Gender and the post-2015 framework

13 May 2013

As we move toward the end date for the Millennium Development Goals (MDGs), work towards a new post-2015 global architecture to frame development outcomes and track progress is already underway. Recognising the 57th Session of the United Nations Commission on the Status of Women (CSW) in New York as a strategic moment to feed into these processes, a multi-stakeholder roundtable was organised, co-hosted by the BRIDGE research and information team at IDS.

Giacomo Pirozzi / Panos. Education classes for vulnerable Syrian children.

The roundtable brought together a diverse group of around 60 actors from country delegations, United Nations (UN) country missions, civil society, UN agencies and research institutions. The aims were to highlight the need to place gender equality and women’s empowerment at the heart of a new post-2015 framework and to consider concrete ways to ensure commitments are translated into action. As a result of the meeting a policy brief has been developed that is being shared widely with those in a position to influence the post-2015 process.

Key messages from the meeting were:

A twin track approach to gender equality is needed

It is vital that the new framework both recognises gender equality as a discrete issue and addresses the gender dimensions of other goals around issues such as climate change, agriculture, economic growth and food security. The new framework must therefore include:

A stand-alone goal on gender equality

Evidence indicates that the existence of MDG3 on gender equality has galvanised efforts towards the implementation of gender-aware policies and programmes, resulting in a greater focus on addressing women’s and girls’ needs and on reducing the gender gap, particularly in education and governance. It is imperative that the post-2015 framework continues to build on this momentum and includes a specific goal on gender equality.

Specific targets should focus on:

  • Ending all forms of violence against women and girls
  • Ensuring women and girls have the capacity to make choices, including about their sexual and reproductive health and rights
  • Ensuring women have voice and influence – not only representation in governments but substantive decision-making power everywhere, from the household to the global level
  • Ensuring women have access to decent work with equitable pay and good working conditions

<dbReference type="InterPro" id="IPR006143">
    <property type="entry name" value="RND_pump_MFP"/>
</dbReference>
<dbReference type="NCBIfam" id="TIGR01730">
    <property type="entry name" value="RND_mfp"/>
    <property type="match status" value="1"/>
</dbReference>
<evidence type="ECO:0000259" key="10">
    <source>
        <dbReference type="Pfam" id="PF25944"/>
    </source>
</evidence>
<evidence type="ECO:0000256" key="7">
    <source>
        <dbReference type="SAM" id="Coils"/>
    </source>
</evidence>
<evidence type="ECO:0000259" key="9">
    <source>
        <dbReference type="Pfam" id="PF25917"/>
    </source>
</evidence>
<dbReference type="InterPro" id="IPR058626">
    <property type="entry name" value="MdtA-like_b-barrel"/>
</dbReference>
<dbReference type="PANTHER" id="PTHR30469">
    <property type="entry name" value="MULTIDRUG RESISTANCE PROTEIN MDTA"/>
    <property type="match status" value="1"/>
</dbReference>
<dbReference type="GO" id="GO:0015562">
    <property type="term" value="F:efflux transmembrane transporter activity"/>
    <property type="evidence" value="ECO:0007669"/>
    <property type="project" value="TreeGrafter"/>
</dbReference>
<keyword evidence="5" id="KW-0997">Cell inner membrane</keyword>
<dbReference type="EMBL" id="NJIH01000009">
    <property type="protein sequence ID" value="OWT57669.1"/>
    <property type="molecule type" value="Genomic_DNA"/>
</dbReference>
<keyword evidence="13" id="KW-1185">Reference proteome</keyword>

• Addressing the additional burden of unpaid care work that often falls to women and girls
  • Ensuring women have equal access to land and other assets
  • Ensuring girls have equal access to both primary and secondary education
  • Challenging social norms that create discrimination and perpetuate gender inequalities

Effective integration of gender equality through all other goals

It is not enough to ‘add women’ once policies and programmes have been designed. Rather, they must be gender-aware from the outset and include equal numbers of men and women in their development. At a minimum:

  • Every post-2015 goal should include at least one relevant target on gender equality
  • All goals should require sex and age disaggregated data, and should take disability into account

The new framework must be grounded in human rights

Goals and targets are only meaningful if they are underpinned by the fundamental recognition of women’s, men’s, girls’ and boys’ human rights. There are many existing international instruments and frameworks – including the Convention on the Elimination of all Forms of Discrimination against Women (CEDAW), the Beijing Declaration and Platform for Action, and the Universal Declaration on Human Rights. These must be reinforced through the new framework and through its implementation.

Clear gender equality indicators and robust evidence must inform the framework

Vital work is needed now to build strong, representative indicators that are able to capture complex changes in women’s, girls’, men’s and boys’ lives at international and national levels. These indicators need to be developed in participatory ways and to reflect the realities of people who are often marginalised because of age, disability, sexual orientation and other factors. It is vital to capture nuanced information that goes beyond numbers and reflects, for example, changes in attitudes of women and men, shifts in social norms and the quality of women’s participation in decision-making.

Sufficient funding and capacity must underpin commitments to gender equality

Commitments to gender equality and women’s and girls’ empowerment goals in the post-2015 framework can only be effectively realised if they are properly financially resourced. Donors and country governments must therefore engage in gender budgeting processes whereby sufficient money is earmarked for policies and programmes that will facilitate real, sustainable changes. In addition, institutions must ensure they build internal capacity and political will to support their gender equality commitments, and that clear accountability mechanisms are in place to assess progress.

Read the full briefing on the BRIDGE website: 'Gender and the Post 2015 Framework: Key messages from a New York multi-stakeholder roundtable'

Image: Giacomo Pirozzi / Panos